which are a better unity because Jesus Christ walks among them?

The heart of this promise, thus cast into the form of ancient
experiences, but with significant variations, is that of true communion
with God.

That communion makes those who have it glorious.

That communion supplies unfailing guidance.

A man in close fellowship with God will have wonderful flashes of
sagacity, even about small practical matters. The gleam of the pillar
will illumine conscience, and shine on many difficult, dark places. The
'simplicity' of a saintly soul will often see deeper into puzzling
contingencies than the vulpine craftiness of the 'prudent.' The darker
the night, the brighter the guidance.

That communion gives a defence.

The pillar came between Egypt and Israel, and kept the foe off the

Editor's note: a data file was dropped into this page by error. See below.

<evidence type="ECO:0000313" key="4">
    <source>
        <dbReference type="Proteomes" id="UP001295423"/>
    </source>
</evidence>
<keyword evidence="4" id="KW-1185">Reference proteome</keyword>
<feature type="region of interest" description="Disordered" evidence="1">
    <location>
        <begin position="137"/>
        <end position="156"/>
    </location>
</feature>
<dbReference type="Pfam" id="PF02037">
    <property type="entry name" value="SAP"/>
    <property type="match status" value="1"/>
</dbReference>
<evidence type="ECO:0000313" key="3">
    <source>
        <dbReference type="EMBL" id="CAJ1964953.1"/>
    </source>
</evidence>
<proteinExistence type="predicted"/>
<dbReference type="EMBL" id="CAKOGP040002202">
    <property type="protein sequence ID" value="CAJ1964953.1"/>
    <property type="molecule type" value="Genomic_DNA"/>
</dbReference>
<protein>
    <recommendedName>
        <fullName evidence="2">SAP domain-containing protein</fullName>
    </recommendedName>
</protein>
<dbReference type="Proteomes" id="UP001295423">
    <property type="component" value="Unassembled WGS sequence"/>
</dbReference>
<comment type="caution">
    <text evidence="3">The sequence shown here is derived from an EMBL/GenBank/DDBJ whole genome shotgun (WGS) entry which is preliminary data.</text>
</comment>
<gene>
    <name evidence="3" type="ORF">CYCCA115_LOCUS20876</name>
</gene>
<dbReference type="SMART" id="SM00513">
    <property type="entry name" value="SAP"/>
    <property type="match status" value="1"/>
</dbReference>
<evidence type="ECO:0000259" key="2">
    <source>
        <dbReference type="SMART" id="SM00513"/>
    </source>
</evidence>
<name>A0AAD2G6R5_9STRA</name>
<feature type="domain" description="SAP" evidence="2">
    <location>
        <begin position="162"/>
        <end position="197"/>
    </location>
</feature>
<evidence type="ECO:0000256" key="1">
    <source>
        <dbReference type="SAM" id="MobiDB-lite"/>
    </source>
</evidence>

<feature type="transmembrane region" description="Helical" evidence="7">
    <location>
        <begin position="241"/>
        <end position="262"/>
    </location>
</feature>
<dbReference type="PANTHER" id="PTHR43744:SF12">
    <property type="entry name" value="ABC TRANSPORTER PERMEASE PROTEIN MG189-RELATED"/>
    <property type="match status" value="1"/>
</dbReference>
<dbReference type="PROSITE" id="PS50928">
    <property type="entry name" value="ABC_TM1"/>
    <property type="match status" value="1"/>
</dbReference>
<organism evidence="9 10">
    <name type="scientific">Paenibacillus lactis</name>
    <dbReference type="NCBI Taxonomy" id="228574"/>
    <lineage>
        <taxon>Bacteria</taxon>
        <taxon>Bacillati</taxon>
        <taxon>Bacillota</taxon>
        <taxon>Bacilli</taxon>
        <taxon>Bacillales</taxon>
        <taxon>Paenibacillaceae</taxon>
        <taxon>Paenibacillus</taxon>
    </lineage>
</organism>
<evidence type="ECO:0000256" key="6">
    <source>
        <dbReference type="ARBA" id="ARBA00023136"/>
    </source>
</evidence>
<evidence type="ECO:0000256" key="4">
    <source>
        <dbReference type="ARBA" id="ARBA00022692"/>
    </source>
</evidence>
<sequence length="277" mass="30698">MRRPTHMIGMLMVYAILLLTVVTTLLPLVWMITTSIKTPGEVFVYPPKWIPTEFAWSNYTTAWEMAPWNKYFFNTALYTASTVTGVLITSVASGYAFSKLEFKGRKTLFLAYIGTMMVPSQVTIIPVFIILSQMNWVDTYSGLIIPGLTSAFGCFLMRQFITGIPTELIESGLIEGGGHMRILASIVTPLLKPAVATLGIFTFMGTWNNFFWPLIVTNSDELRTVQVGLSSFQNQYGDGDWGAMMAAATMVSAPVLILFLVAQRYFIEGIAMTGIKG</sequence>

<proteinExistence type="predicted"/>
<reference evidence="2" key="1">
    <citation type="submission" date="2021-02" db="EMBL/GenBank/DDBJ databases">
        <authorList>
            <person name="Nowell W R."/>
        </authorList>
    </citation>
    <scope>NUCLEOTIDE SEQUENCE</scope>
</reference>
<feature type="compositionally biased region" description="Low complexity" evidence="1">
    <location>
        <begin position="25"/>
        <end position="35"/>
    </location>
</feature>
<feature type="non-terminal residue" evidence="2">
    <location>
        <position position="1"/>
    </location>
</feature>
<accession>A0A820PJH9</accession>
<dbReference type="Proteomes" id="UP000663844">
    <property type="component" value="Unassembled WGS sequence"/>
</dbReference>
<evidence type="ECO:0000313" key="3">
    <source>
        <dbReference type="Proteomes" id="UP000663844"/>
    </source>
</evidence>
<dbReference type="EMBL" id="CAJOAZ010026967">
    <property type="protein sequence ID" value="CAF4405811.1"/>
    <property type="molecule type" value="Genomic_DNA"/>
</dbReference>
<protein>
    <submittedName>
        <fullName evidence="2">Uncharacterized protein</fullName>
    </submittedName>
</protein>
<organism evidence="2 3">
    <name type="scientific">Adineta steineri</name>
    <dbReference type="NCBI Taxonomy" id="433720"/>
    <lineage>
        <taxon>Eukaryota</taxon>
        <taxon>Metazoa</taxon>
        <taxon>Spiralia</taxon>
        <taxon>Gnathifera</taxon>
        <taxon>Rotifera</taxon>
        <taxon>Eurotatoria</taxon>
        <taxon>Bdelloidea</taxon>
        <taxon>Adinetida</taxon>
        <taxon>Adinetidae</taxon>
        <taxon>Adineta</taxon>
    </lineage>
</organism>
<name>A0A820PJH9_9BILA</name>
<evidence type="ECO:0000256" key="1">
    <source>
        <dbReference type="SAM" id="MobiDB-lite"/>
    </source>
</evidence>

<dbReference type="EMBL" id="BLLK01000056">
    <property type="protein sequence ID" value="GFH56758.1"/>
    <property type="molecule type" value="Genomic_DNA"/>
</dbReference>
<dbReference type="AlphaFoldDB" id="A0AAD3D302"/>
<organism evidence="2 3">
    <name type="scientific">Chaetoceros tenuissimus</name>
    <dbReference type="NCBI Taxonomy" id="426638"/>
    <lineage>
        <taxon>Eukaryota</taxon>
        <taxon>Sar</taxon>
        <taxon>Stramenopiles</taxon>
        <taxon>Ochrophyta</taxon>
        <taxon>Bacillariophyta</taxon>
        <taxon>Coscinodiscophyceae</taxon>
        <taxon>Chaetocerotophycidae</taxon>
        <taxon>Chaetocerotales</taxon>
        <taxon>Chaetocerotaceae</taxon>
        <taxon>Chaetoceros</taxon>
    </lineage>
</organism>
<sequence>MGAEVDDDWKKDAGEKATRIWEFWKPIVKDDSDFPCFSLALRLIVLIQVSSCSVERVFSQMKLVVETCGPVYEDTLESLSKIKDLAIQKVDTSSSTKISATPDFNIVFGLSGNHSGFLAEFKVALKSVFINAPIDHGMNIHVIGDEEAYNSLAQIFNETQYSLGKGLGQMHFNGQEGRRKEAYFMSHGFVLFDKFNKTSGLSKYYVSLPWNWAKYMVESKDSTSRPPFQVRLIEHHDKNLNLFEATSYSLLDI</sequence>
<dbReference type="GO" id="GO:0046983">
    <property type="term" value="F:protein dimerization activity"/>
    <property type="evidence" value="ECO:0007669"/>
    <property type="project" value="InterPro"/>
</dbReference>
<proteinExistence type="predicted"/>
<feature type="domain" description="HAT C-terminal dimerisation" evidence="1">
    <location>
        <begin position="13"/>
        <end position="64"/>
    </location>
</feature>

timid crowd of slaves. Whatever forms our enemies take, fellowship with
God will invest us with a defence as protean as our perils. The same
cloud is represented in the context as being 'a pavilion for a shadow
in the heat, and for a refuge and for a covert from storm and from
rain.'




A PROPHET'S WOES

'Woe unto them that join house to house, that lay field to field, till
there be no place, that they may be placed alone in the midst of the
earth! 9. In mine ears said the Lord of hosts, Of a truth many houses
shall be desolate, even great and fair, without inhabitant. 10. Yea,
ten acres of vineyard shall yield one bath, and the seed of an homer
shall yield an ephah. 11. Woe unto them that rise up early in the
morning, that they may follow strong drink; that continue until night,
till wine inflame them! 12. And the harp, and the viol, the tabret, and
pipe, and wine, are in their feasts: but they regard not the work of
the Lord, neither consider the operation of His hands. 13. Therefore my
people are gone into captivity, because they have no knowledge: and
their honourable men are famished, and their multitude dried up with



Online LibraryAlexander MaclarenExpositions of Holy Scripture Isaiah and Jeremiah → online text (page 1 of 52)